Troubleshooting Guide: ElasticPress ‘Something Went Wrong’ Error

If you’ve encountered the “Something went wrong” error while syncing the content stored on your website with the Elasticsearch server using the ElasticPress plugin, this guide is for you.

This message originates from WordPress and indicates that either a plugin on your site or your active theme has triggered a fatal error during the sync process, or a JavaScript error occurred while parsing the response.

If you initiated the sync from the WordPress Dashboard, you can check for more details in your browser’s console. If that doesn’t help, the problem is likely a fatal error. To identify what’s causing it, you have two options:

1. Use the WP-CLI command to Perform a Sync

The most straightforward way to identify the cause of the fatal error is to rerun the sync using the following WP-CLI command:

wp elasticpress sync --force --setup --show-errors --yes

If you are running ElasticPress network activated on a multisite, you may also need to add the --network-wide flag, depending on your requirements.

Executing this command will result in the output of the fatal error, along with the stack trace.

If you’re unfamiliar with running WP-CLI commands, proceed to the alternative option below.

2. Retrieve the Fatal Error from Your Site’s PHP Error Log

If a sync attempt initiated from the Dashboard fails, WordPress will record the fatal error in your site’s PHP error log. To check this, follow these steps:

  1. Navigate to your WordPress Dashboard > ElasticPress > Sync.
  2. Initiate a sync; if the “Delete and Start a Fresh Sync” button is visible, click it.
  3. The sync will fail, displaying the message “Something went wrong.”

Once the sync fails, refer to your hosting provider’s guidelines to locate your error log.

For your convenience, here are direct links to error log documentation for several hosting services:
View Error Log on WP Engine
View Error Log on Pantheon
View Error Log on Savvi Managed Hosting
View Error Log on Kinsta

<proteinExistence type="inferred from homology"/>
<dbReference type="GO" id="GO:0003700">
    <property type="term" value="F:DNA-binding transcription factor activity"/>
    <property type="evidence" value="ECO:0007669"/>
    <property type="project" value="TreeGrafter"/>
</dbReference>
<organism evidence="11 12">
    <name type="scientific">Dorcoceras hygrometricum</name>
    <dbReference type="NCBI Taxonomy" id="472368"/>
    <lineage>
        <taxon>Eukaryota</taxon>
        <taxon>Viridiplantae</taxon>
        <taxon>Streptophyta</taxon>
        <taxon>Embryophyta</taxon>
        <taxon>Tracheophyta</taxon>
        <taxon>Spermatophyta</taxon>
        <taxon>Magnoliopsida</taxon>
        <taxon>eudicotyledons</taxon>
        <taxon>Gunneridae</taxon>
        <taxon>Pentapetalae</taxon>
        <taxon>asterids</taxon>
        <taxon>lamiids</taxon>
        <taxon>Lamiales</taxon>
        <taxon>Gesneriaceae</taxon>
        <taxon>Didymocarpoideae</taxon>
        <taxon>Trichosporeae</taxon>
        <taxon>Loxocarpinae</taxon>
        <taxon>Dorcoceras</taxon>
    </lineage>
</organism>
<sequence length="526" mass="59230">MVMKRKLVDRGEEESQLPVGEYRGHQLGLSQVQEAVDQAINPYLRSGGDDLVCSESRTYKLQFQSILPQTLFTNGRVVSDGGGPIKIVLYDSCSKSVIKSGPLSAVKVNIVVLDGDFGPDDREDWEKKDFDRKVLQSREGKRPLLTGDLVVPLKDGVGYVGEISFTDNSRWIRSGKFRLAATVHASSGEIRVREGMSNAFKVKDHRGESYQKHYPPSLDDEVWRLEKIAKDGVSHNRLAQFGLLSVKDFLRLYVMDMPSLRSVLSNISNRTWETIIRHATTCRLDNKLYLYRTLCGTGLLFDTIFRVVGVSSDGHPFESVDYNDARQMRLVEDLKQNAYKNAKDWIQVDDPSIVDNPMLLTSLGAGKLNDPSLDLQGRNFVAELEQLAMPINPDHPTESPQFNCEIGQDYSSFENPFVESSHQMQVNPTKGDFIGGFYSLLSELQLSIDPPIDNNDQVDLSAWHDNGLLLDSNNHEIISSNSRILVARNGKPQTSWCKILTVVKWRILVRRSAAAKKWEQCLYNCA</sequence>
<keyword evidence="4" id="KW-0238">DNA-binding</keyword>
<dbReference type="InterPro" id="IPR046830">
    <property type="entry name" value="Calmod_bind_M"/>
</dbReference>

View Error Log on Cloudways

Understanding Errors

Check below some of the most common errors.

Memory size errors

PHP message: PHP Fatal error: Allowed memory size of XXXXXXX bytes exhausted (tried to allocate XXX bytes) in path/to/plugin-theme/file

The above error indicates that your site is running out of memory during the sync process, causing premature termination. Check out our dedicated article about memory size errors.

Third-party plugins

PHP Fatal error: Uncaught TypeError: [PluginName]\[Path]::enable_assets(): Argument #1 ($assets_data) must be of type array, string given, called in [PluginName]/assets.php on line [LineNumber] and defined in [FileName].php:[LineNumber]
PHP Fatal error: Cannot declare class [ClassName], because the name is already in use in [FileName].php on line [LineNumber]

As evidenced by the errors, the issue originates from a third-party plugin or theme unrelated to ElasticPress. These external components generate fatal errors when ElasticPress tries to sync content that they either produce or modify.

Possible resolutions

In such cases, there is no universal solution. We recommend reaching out to the developers of the plugin or theme causing the issue. Mention that their plugin/theme is returning a fatal error when ElasticPress attempts to sync your site’s content.

Alternatively, you may try disabling the problematic plugin during the sync process if it doesn’t create a Custom Post Type (CPT) or add any “special content.”

By following these troubleshooting steps, you should be able to diagnose and resolve the sync issue related to ElasticPress.